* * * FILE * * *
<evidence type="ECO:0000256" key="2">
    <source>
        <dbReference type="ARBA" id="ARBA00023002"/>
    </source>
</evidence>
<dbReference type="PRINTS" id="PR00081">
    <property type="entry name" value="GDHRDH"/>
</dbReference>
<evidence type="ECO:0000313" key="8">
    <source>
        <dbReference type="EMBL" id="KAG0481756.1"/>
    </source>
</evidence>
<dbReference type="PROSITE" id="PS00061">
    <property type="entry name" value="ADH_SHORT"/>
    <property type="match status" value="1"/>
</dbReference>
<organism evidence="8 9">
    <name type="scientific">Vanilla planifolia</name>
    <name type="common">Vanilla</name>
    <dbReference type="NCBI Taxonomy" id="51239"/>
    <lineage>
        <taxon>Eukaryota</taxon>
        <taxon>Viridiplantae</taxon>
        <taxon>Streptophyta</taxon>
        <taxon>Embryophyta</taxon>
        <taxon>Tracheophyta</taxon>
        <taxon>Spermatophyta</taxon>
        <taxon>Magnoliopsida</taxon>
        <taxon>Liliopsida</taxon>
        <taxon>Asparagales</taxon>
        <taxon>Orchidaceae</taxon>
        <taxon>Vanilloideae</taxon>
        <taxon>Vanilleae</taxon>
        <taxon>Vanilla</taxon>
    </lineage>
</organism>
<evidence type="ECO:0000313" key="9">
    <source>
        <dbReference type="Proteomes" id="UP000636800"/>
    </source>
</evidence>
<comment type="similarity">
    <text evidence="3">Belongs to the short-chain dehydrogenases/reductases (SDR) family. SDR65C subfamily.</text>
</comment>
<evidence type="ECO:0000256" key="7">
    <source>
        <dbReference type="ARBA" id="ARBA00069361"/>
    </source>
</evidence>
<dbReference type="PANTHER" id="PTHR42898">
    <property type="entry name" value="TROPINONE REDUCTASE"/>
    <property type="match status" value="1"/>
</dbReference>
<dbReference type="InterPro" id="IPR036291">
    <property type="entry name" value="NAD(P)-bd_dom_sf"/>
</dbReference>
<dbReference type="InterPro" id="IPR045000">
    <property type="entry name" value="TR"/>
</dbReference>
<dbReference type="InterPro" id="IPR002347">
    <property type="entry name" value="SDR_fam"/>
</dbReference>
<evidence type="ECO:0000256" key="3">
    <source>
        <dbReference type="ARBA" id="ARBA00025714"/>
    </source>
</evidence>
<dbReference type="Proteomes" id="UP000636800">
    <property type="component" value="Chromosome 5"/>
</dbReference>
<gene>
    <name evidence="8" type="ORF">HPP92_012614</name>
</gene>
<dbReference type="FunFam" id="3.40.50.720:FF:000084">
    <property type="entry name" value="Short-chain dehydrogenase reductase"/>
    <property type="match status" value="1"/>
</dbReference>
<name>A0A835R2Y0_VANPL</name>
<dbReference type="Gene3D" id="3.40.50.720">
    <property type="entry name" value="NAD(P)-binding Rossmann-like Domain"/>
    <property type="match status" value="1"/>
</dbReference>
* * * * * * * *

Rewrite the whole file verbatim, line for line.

<evidence type="ECO:0000256" key="2">
    <source>
        <dbReference type="ARBA" id="ARBA00023002"/>
    </source>
</evidence>
<dbReference type="PRINTS" id="PR00081">
    <property type="entry name" value="GDHRDH"/>
</dbReference>
<evidence type="ECO:0000313" key="8">
    <source>
        <dbReference type="EMBL" id="KAG0481756.1"/>
    </source>
</evidence>
<dbReference type="PROSITE" id="PS00061">
    <property type="entry name" value="ADH_SHORT"/>
    <property type="match status" value="1"/>
</dbReference>
<organism evidence="8 9">
    <name type="scientific">Vanilla planifolia</name>
    <name type="common">Vanilla</name>
    <dbReference type="NCBI Taxonomy" id="51239"/>
    <lineage>
        <taxon>Eukaryota</taxon>
        <taxon>Viridiplantae</taxon>
        <taxon>Streptophyta</taxon>
        <taxon>Embryophyta</taxon>
        <taxon>Tracheophyta</taxon>
        <taxon>Spermatophyta</taxon>
        <taxon>Magnoliopsida</taxon>
        <taxon>Liliopsida</taxon>
        <taxon>Asparagales</taxon>
        <taxon>Orchidaceae</taxon>
        <taxon>Vanilloideae</taxon>
        <taxon>Vanilleae</taxon>
        <taxon>Vanilla</taxon>
    </lineage>
</organism>
<evidence type="ECO:0000313" key="9">
    <source>
        <dbReference type="Proteomes" id="UP000636800"/>
    </source>
</evidence>
<comment type="similarity">
    <text evidence="3">Belongs to the short-chain dehydrogenases/reductases (SDR) family. SDR65C subfamily.</text>
</comment>
<evidence type="ECO:0000256" key="7">
    <source>
        <dbReference type="ARBA" id="ARBA00069361"/>
    </source>
</evidence>
<dbReference type="PANTHER" id="PTHR42898">
    <property type="entry name" value="TROPINONE REDUCTASE"/>
    <property type="match status" value="1"/>
</dbReference>
<dbReference type="InterPro" id="IPR036291">
    <property type="entry name" value="NAD(P)-bd_dom_sf"/>
</dbReference>
<dbReference type="InterPro" id="IPR045000">
    <property type="entry name" value="TR"/>
</dbReference>
<dbReference type="InterPro" id="IPR002347">
    <property type="entry name" value="SDR_fam"/>
</dbReference>
<evidence type="ECO:0000256" key="3">
    <source>
        <dbReference type="ARBA" id="ARBA00025714"/>
    </source>
</evidence>
<dbReference type="Proteomes" id="UP000636800">
    <property type="component" value="Chromosome 5"/>
</dbReference>
<gene>
    <name evidence="8" type="ORF">HPP92_012614</name>
</gene>
<dbReference type="FunFam" id="3.40.50.720:FF:000084">
    <property type="entry name" value="Short-chain dehydrogenase reductase"/>
    <property type="match status" value="1"/>
</dbReference>
<name>A0A835R2Y0_VANPL</name>
<dbReference type="Gene3D" id="3.40.50.720">
    <property type="entry name" value="NAD(P)-binding Rossmann-like Domain"/>
    <property type="match status" value="1"/>
</dbReference>